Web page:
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By Danny Lindsey

What is an exempt employee? Is the definition changing?

The federal law that establishes minimum wage, overtime pay rules and child labor standards is the Fair Labor Standards Act (FLSA). Primarily pertaining to full-time employees, its provisions also cover part-time workers. The law affects both private sector and government workers.

Most job categories fall under the provisions of the FLSA. Notable exceptions include the following:

  • Agricultural workers
  • Railroad employees
  • Theater workers
  • Truck drivers
  • Any other workers whose jobs are governed by other labor laws

The jobs that are covered by the FLSA fall into one of two categories, "exempt" and "non-exempt." Non-exempt employees are generally those making less than $455 a week. Non-exempt workers qualify for overtime pay for each hour worked over 40 in a typical work week.

Exempt jobs are more difficult to define. How much an employee is paid, how they are paid and the type of work they do all play a part in the determination. First, they must be paid more than $455 per week. Their rate of pay must not fluctuate according to work level, even if they are required to work more than 40 hours weekly. Finally, a portion of their work (the percentages are somewhat subjective) must include supervision, management or record-keeping.

Exempt employees must fall into one of three categories: administrative, executive or professional.

  • Administrative. This exemption is for office work directly related to management or business administration. The work may or may not require special training or knowledge.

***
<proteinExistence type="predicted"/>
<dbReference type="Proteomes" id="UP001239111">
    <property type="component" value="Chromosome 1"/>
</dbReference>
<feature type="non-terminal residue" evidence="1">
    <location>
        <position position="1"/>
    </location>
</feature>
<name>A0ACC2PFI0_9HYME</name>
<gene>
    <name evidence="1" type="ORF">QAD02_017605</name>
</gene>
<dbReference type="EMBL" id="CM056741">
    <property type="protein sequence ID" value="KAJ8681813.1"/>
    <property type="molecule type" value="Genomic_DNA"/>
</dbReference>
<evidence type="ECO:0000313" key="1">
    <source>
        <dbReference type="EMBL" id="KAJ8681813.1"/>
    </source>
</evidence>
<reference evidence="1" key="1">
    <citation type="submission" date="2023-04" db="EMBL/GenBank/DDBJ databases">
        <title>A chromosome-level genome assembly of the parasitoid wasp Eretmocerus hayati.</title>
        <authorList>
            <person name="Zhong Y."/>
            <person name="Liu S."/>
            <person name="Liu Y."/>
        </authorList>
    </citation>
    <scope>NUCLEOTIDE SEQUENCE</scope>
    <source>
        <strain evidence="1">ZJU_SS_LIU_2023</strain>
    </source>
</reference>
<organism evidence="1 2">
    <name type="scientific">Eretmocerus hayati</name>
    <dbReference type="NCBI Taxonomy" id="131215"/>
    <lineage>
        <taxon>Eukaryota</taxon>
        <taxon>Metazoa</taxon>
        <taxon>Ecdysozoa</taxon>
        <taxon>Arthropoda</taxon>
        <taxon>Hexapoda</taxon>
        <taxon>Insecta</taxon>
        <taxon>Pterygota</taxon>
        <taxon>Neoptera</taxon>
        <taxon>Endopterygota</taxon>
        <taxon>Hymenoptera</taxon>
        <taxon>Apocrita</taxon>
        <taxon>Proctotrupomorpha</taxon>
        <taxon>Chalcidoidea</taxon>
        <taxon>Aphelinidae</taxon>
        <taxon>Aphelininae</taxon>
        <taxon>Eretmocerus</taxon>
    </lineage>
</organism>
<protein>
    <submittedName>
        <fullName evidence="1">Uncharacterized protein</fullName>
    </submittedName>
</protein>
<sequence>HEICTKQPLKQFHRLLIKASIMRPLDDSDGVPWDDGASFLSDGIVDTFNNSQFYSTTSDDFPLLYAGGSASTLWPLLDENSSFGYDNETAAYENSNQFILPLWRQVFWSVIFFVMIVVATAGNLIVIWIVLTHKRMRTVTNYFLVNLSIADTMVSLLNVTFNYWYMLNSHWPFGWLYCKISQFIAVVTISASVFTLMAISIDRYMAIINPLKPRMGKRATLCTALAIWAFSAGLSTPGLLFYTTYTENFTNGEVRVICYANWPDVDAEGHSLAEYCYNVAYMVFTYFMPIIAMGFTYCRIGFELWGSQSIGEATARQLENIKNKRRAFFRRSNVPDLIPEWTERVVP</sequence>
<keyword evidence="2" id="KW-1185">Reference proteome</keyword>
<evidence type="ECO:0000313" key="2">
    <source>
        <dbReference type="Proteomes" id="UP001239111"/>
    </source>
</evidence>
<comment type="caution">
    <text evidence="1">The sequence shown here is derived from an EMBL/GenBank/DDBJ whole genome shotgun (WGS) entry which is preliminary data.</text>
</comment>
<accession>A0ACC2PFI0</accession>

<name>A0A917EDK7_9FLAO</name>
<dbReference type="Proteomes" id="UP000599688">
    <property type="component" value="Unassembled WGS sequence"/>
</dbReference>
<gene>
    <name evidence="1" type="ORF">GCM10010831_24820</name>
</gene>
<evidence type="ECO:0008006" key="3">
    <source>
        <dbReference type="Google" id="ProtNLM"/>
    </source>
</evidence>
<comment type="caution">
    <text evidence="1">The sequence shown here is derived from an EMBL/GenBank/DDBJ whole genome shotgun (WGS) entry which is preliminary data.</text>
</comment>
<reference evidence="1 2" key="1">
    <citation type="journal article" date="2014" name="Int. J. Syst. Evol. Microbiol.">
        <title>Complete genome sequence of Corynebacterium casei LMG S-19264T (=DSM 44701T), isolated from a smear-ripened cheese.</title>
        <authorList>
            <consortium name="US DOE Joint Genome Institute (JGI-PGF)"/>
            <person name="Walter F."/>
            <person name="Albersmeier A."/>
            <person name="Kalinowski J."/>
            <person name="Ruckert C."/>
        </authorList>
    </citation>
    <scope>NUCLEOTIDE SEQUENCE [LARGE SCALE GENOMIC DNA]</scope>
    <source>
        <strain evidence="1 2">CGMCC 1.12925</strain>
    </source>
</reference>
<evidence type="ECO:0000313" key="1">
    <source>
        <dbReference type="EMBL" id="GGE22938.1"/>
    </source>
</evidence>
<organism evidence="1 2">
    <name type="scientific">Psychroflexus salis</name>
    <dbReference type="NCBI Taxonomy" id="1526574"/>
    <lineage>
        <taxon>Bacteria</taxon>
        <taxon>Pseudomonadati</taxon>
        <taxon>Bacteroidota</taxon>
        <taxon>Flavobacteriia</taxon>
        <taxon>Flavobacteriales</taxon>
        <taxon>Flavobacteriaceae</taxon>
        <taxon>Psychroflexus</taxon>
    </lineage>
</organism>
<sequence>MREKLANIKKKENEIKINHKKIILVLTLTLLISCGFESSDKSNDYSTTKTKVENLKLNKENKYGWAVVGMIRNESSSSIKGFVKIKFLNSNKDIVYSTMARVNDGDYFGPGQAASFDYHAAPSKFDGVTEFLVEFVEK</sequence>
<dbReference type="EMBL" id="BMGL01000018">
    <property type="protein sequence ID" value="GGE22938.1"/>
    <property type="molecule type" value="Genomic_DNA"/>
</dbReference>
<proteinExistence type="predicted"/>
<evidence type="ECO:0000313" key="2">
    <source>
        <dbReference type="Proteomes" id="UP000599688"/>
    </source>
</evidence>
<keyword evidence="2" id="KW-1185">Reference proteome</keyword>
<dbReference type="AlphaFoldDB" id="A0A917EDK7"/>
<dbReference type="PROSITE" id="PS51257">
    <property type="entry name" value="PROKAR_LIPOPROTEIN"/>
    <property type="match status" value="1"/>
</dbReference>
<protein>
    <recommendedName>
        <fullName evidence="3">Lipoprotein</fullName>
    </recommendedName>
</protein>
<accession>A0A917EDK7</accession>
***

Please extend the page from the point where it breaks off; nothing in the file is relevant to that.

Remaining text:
• Executive. This includes employees whose primary duty is management. Positions in this category must directly supervise at least two full-time employees and be empowered to make employment and disciplinary decisions.
  • Professional. The third exemption requires an advanced degree and the work must be original or creative in nature.

Each of the exempt categories also require that the employee spend at least 50 percent of his or her time exercising independent judgement that could result in decision-making.

Radical changes may be coming in 2016 for jobs covered by the FLSA. In July 2015 the Department of Labor announced its intent to raise the weekly salary distinguisher from $455 per week to $970, more than doubling the standard. Many employees now classified as exempt would become non-exempt under that change.

Aside from the personal stigma possibly associated with going from an exempt to a non-exempt status, the change would in many ways be beneficial for those presently exempt. For instance, hours worked in excess of 40 might then qualify for overtime pay, significantly increasing income for many. For others it could mean a reduction in the number of hours worked per week, another benefit.

For employers, the change could prove problematic at best. An exempt employee making $900 per week and routinely working 50 hours, for example, could increase the payroll by $112.50 each week, or almost $6,000 annually. Many companies' margins are such that a change of this magnitude would be devastating to the bottom line.

Whether or not the proposed rule changes are placed into effect, most employers are already in the process of creating workarounds or other strategies to accommodate them. To ignore them or to simply hope for a better solution is not the path to successful implementation.

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